Blood and Rage: A Cultural History of Terrorism
By Michael Burleigh
Harper, 577 pages, $29.99
Nearly a decade has passed since this country declared war on terror, and still, I’m afraid to report, the definitive history of modern terrorism remains to be written.
But that’s not to say it doesn’t exist. Whatever consolation it provides Michael Burleigh—or his American fans, who’ve waited over a year for the British historian’s latest to make it to our shores—the failures of Blood and Rage: A Cultural History of Terrorism are sins less of omission than questionable inclusion. If you could scrub the grime of sweat and snark off its pages, all 577 of them, you’d uncover a survey, perhaps a tenth shorter, of impressive scope and verve. Such an abridgement would demonstrate that 25 years in print, on television and behind lecterns have made Mr. Burleigh, above all else, a craftsman. It would show a master weaver at his hand loom, crossing disparate threads of fact and argument (the lack of original research and reliance on secondary sources become moot here) to form a single intricate fabric stretched across the long 20th century, from the discovery of “dynamite terrorism” among Irish-nationalist “Fenians” in the 1880s to the internecine rivalries besetting today’s various extant Al Qaedas.
Look in Blood and Rage for a comprehensive and authoritative cultural history of a long-lived, polymorphous phenomenon, and you’ll find it—but that isn’t the book Michael Burleigh wrote. In truth, the odd 10 percent, the sweat and the snark, can’t be excised from the whole. Grimy indeed, this layer contains Mr. Burleigh’s vituperative, mocking fixation on the present-day Islamist threat in Western Europe, with terrorists, in his view, coddled and abetted by “liberal” public policy. Here his historical treatise on terrorism—which includes, for instance, a remarkably balanced account of political violence on both sides of the early Arab-Zionist conflict in British Palestine—becomes a polemic against “multiculturalism,” an amorphous concept (or rather, word) that’s apparently so self-evidently dangerous it requires no stable referent.
At one point, “multiculturalism” refers to “each diverse group adopt[ing] a story of victimhood so as to put itself beyond close scrutiny, enveloping itself in the myth of moral purity that comes with being the historically oppressed.” Some 50 pages later, the “dogmas of multiculturalism” expand to envelop “the wide-spread post-modern rejection of authority, truth and meaning,” and lead us to a pass “where a three-month inquest has not comprehensively dispelled belief that MI6 murdered Princess Diana.” Everything from lax welfare laws to the greed for foreign tuition money at the London School of Economics is targeted for scrutiny.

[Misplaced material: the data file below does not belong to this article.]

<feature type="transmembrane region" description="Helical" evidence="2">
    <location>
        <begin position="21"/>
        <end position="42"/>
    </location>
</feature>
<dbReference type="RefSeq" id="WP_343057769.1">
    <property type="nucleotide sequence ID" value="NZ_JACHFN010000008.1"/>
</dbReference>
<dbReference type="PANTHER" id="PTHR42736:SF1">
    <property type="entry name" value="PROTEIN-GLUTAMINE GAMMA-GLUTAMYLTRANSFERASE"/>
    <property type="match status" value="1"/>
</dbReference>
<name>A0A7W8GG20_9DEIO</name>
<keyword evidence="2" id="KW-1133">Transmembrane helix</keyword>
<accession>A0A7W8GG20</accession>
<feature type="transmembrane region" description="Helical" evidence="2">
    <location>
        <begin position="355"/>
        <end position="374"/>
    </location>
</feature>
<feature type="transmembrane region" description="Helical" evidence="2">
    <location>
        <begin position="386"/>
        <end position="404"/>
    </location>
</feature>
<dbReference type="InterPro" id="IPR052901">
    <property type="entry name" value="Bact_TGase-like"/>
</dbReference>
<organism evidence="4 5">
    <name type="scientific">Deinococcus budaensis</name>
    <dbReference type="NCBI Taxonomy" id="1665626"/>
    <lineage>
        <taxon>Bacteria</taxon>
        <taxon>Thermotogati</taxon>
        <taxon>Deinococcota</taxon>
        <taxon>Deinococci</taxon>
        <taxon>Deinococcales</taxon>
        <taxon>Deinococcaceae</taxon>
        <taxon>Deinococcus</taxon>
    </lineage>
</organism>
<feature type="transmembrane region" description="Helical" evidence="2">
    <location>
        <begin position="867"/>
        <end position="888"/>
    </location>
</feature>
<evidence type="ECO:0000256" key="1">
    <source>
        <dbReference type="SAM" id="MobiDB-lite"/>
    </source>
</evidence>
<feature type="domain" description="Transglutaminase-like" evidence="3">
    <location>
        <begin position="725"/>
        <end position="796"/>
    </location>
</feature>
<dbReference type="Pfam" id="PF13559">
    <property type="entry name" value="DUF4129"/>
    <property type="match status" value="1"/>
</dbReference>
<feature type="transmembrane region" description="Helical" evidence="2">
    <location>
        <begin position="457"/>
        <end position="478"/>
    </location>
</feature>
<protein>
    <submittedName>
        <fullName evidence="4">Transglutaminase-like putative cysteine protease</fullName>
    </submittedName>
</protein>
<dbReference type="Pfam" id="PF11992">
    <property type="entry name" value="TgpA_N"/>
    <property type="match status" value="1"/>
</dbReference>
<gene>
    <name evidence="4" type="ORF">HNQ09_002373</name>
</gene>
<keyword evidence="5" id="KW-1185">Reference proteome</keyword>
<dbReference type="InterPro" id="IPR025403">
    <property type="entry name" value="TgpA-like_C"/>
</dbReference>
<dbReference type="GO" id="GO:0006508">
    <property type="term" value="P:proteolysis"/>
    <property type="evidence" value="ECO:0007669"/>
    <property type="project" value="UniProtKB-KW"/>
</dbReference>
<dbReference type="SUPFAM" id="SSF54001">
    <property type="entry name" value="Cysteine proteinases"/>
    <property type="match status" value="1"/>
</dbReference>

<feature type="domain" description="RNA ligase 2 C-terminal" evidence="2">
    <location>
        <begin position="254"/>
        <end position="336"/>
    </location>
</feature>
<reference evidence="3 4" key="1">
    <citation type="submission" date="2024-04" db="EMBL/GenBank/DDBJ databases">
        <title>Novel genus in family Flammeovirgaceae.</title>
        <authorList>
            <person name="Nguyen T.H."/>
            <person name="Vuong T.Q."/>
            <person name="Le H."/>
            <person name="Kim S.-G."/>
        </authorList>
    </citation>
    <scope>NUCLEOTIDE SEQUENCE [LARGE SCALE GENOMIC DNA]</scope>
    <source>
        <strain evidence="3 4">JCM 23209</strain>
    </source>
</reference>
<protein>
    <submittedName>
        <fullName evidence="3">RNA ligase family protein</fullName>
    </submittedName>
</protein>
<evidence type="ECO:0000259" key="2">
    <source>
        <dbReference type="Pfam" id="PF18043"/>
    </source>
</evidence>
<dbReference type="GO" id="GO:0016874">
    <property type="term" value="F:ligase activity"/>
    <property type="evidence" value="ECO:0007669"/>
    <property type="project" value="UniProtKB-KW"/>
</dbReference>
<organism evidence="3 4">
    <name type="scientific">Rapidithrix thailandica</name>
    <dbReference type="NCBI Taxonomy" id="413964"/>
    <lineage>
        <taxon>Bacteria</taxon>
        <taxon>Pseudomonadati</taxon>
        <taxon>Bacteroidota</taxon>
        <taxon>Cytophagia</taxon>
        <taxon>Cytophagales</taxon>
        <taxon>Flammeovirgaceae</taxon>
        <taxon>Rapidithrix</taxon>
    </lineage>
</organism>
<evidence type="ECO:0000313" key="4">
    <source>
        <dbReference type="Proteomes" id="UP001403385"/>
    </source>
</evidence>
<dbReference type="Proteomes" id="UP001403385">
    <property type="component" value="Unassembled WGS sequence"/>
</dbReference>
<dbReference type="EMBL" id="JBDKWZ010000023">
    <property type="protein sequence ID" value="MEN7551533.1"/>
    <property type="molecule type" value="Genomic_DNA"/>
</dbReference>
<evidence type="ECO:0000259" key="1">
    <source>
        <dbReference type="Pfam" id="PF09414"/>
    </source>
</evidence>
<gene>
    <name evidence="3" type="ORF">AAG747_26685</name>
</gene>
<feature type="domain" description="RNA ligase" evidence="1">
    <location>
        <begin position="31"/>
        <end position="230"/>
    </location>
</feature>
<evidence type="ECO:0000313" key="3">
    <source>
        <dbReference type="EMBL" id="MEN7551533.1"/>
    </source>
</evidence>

“Whites,” Mr. Burleigh reports in his Afterthoughts, “feel alienated in their own country, both because they have become surrounded by people who have not bothered to learn the language and customs of the host society, and because of a more sinister chill emanating from professional Islamists who ensure the collapse of such thing as the betting shop and street-corner pub.” Is the economic and psychological loss of the local watering hole really tantamount to, or a precursor of, terrorism?
Disqualifying a historian on account of his politics, or prejudices, is a sure path to historical illiteracy. But Mr. Burleigh’s invective against Islam(ists) is finally not just grime on the surface of Blood and Rage—the unbalanced obsession with this latest thread and threat tears through his definitive 100-year history of terrorism, subtly yet profoundly shape-shifting the entire tapestry.
THE CASE OF Mr. Burleigh, whose last major work, Sacred Causes (2007), was another hugely ambitious study accused in some precincts of Islamophobia, illustrates one of the stranger realities of post-9/11 life: Of the serious figures to be “radicalized” by the attacks, turning from good libertarian-moderates (if not multiculturalists) to (alleged) anti-Muslim firebrands, almost none have been, well, citizens of the country so spectacularly attacked in 2001. They tend, instead, to be European, especially British—subjects of a monarchy expelled some 225 years ago by American freedom fighters. (To the victor go the linguistic spoils, even if Mr. Burleigh rejects the familiar freedom fighter–terrorist cliché: “If you imagine that Osama bin Laden is going to evolve into Nelson Mandela, you need a psychiatrist rather than an historian.”)